The Final Day of For the Love of Film (Noir) — Please or use the button on the right. If you’ve considered it but have put it off, now is the time. If you are interested in boatloads of great links to musings on film noir and its films, scroll down the page at Self-Styled Siren or over at Ferdy on Films. This is wonderful material!
Best known as an actor, Dennis Hopper also directed movies — eight, I believe, including the well known Easy Rider. Hopper never set the world alight as a director, but in 1990 he made a pretty good film noir called The Hot Spot. (The movie’s poster does a bit of over-selling with the words, “Film noir like you’ve never seen.”)
It’s a good example of a certain kind of neo-noir. As a genre, noir returns again and again because it tells a certain kind of story in a certain way. In The Hot Spot, you sense this is why Hopper is doing a film noir. On the other hand, you can see a neo-noir like the Coens’ The Man Who Wasn’t There and view a film that chooses the genre for the same reason but also for its style — in the Coen’s case, it’s a puzzling mix of homage and parody.
The Hot Spot is really just about its story: corruption. It’s not a great movie; it’s average. Still, it’s engaging and in some ways more true to noir for that reason (and what I assume was likely a comparatively small budget). It’s made as a B-movie and looks and feels like a B-movie. Here’s the review I wrote of it about ten or so years ago. ( There may be spoilers ahead, explicit and implicit.)
The Hot Spot (1990)
Directed by Dennis Hopper
“I found my level. And I’m livin’ it.”
This is a pretty good film noir from 1990 directed by Dennis Hopper. For some reason The Hot Spot seems to dwell in the undeserved province of obscurity. Yet it has all the noir elements, presents them well, and resolves itself in a fashion that would please Alfred Hitchcock.
It stars Don Johnson as a drifter – we never learn much about who he is, his past, or much background to support his motivation. But this doesn’t matter; in fact, it actually works for the film since it helps create a sense of mystery.
It also leaves you never quite sure about whether he’s a good guy or a bad guy.
He wanders into a sweltering “nothing-ever-happens-here” small town to get his car repaired then takes a job as a car salesmen as he waits. While waiting, he also checks out the lay of the land. What he finds is a dull town anxious for something, anything, to happen.
It’s the tedium of the town that has generated its odor of corruption and you can’t help feeling that the catalyst behind all the avarice and moral decay is simply boredom.
While in the town, Johnson’s character sees what appears to be an easy opportunity to rob the local bank and, seeing this, he immediately begins planning to do so. Script, acting and direction work well here as it is never explicitly stated that this is what he is planning; it’s communicated through selected shots, angles, and facial expressions. In fact, while you suspect this may be what he is up to you are never quite sure.
The other two principle characters in the film are Virginia Madsen as a slatternly, greedy wife and Jennifer Connelly as a young, innocent woman who is being blackmailed (despite the apparent contradiction in that).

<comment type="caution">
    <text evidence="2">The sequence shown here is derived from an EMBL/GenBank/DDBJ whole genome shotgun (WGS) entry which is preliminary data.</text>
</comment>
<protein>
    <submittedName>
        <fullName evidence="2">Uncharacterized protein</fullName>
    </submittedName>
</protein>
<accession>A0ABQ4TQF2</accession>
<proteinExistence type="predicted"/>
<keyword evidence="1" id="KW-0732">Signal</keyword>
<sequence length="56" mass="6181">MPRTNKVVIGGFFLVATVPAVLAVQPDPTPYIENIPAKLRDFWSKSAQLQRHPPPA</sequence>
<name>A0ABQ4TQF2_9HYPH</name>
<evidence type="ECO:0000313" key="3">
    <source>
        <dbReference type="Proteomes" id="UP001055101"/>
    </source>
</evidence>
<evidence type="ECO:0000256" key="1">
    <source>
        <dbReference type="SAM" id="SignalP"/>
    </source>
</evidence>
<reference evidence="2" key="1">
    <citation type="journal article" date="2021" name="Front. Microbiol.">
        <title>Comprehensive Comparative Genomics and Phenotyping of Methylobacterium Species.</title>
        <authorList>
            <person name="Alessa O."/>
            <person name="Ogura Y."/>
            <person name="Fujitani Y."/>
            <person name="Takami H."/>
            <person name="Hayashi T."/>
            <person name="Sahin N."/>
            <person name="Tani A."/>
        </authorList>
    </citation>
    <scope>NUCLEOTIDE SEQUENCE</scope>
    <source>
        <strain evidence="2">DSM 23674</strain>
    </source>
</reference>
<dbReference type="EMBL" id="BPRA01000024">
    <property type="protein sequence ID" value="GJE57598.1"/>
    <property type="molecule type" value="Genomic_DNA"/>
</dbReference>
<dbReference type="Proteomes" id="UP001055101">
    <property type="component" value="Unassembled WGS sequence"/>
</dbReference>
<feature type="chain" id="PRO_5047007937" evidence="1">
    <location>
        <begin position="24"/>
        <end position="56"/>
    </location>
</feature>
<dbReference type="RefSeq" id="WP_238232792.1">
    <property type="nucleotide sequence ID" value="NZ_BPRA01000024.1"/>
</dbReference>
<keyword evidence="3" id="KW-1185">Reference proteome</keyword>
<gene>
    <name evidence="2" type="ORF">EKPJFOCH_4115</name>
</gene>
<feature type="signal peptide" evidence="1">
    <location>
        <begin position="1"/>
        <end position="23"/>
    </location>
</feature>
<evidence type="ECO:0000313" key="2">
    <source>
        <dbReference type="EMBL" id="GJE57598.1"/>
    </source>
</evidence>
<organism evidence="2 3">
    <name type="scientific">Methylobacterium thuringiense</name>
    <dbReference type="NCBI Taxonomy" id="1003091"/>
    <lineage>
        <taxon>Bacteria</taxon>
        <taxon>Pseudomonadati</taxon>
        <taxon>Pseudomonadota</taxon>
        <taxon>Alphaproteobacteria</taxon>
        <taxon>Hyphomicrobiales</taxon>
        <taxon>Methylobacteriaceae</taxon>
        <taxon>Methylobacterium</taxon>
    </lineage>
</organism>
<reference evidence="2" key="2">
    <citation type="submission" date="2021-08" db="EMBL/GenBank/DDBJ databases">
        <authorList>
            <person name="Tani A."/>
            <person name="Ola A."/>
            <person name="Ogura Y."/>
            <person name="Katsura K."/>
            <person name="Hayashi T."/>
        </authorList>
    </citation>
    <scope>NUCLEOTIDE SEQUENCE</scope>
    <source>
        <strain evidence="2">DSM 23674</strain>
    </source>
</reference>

Compounding the problems for Johnson’s character are the relationships he forms with these women. It reflects the conflict within Johnson’s character between doing what is right and doing what is wrong: in Madsen, he recognizes a similarly corrupt soul and while he is attracted to her he is also repelled. It is as if he sees himself in her and it generates a kind of self-contempt that he expresses through his contempt of her.
In Connelly’s character, he sees what he has lost and wants to get back: a sense of innocence and goodness. Through her, he sees the man he would like to be (as opposed to Madsen’s character which shows him what he feels he is and wants to leave behind). This is the essential conflict in the story, a moral one. It drives the story. Which way will Johnson’s character ultimately go?
The story and Hopper’s directing lay a seamy, sultry tone over the entire film. It is sexy in a sluttish way; an air of corruption hangs over everything. With the exception of Connelly’s character, everyone is an aspect of moral decay. Everyone is motivated by base interests, even Johnson’s character though he is the only one struggling with it.
While not stylish in the way the Coen’s The Man Who Wasn’t There is, The Hot Spot is probably a better example of noir. (This doesn’t mean it is a better movie; just a better example.) It is better in the sense that where the noir feeling in the Coen’s film is communicated through angles, lighting and other technical and stylistic elements, in Hopper’s film it is the story, characters and performance that make this noir. It’s not a brilliant film by any means, but it is damn good. Where a movie like The Man Who Wasn’t There looks like film noir, The Hot Spot feels noir – and that is what noir is. Feeling. Mood.
If I have a quibble with the movie it would be it’s length. It probably should have trimmed about 20 or 30 minutes. After all, most of the film noirs that originated the genre ran between 70 and 90 minutes.
(By the way, there are no points for the movie’s title. It’s pretty unimaginative. It’s also the same title I Wake Up Screaming would have had if the studios had had their way. Fortunately, the actors objected and they went with the original title.)